Whenever buying home appliances such as cookers, dishwashers, heaters, and the like, be sure you pick energy-efficient models. These usually come with an Energy Star label, and are reputed for great power efficiency.[4] They will help you keep your power costs down, and contribute to reducing the energy footprint. As for lighting, LED bulbs are more advisable when it comes to reducing your electricity bill. There are energy-efficient HVAC systems as well.

3. Watch Out For HVAC Systems and How You Use Them

According to a report by the Energy Information Administration (EIA), heating and cooling accounted for approximately 48% of residential energy consumption[5] in the U.S. in 2009. Even though it’s no longer the majority, this is still a relatively high number. In addition to insulating your home and choosing energy efficient HVAC systems, you can keep your heating and cooling requirements down by installing a programmable thermostat AC model. Proper maintenance will save you money from having to hire a commercial HVAC company[6] down the line, should neglect rear its ugly head. Also, you don’t need to have the HVAC system on when you’re not at home. How you use your air conditioning system also has an impact.[7]

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4. Go for Cheaper, Renewable Energy Sources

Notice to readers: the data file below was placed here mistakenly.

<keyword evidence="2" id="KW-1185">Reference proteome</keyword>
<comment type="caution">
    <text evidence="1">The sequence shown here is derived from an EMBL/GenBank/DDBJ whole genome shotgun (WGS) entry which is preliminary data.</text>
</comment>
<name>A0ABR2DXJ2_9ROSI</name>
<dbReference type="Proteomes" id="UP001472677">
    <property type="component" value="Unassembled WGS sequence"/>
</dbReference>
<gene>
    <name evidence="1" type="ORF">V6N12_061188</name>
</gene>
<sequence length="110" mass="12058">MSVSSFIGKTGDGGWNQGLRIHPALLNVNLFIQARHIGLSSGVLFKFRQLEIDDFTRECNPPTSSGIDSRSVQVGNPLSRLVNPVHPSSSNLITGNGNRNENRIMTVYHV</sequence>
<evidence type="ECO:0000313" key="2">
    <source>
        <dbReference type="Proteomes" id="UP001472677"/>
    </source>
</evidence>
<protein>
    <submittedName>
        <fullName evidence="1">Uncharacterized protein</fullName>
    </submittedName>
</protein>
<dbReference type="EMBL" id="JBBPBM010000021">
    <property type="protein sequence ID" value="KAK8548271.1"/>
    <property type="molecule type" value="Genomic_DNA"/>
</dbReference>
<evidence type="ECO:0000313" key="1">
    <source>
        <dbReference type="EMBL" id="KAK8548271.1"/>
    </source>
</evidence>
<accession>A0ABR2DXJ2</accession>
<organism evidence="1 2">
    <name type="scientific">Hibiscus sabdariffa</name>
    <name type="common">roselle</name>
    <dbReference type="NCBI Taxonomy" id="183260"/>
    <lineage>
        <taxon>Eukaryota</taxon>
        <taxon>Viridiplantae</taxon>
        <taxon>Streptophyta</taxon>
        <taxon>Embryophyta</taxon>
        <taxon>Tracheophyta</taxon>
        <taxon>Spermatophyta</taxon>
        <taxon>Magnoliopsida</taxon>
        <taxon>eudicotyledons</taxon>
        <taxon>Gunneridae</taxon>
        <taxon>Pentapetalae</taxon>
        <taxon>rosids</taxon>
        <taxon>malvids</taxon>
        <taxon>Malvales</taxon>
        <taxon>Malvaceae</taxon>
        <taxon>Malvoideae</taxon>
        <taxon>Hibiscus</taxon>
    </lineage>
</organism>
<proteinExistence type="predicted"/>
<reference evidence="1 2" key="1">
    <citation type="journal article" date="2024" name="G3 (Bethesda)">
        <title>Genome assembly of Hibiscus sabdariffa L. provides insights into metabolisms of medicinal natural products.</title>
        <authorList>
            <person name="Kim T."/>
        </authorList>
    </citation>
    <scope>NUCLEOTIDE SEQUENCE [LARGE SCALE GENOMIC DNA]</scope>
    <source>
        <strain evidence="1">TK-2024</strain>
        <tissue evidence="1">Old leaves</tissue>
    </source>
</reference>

Wind and solar have long been recognized as cheaper and cleaner energy alternatives. To keep your energy footprint down and save on your power bills, consider installing solar panels[8] or invest in a wind energy project, and help save the planet from effects of carbon emissions. Some benefits of renewable energy include:

  • They’re cheaper
  • Little or no CO2 emissions
  • Causing less environmental harm
  • Can provide back-up power when main utility lines experience interruption

5. Plant Some Friendly Trees

According to U.S. News, planting trees can also help reduce your home’s energy costs.[9] This is basically due to the fact that trees provide shade, which helps cool your home during warmer days, thus reducing your air conditioning and cooling system’s usage. Overall, trees are important in reducing the energy footprint long-term.

Featured photo credit: Pexels via pexels.com

Reference

[1]http://www.lifehack.org/articles/lifestyle/10-easy-hacks-that-could-save-you-energy-and-money-home.html
[2]http://www.gdrc.org/uem/footprints/energy-footprint.html
[3]https://www.ukpower.co.uk/energy-saving-advice
[4]http://www.energystar.gov/
[5]https://www.eia.gov/todayinenergy/detail.php?id=10271&src_Residential_Energy_Consumption_Survey_28RECS%29-f1
[6]http://www.acrepairbatonrouge.org/everything-need-know-commercial-hvac/
[7]https://cleantechnica.com/2013/11/03/7-ways-reduce-electricity-bill/
[8]http://cotap.org/reduce-carbon-footprint/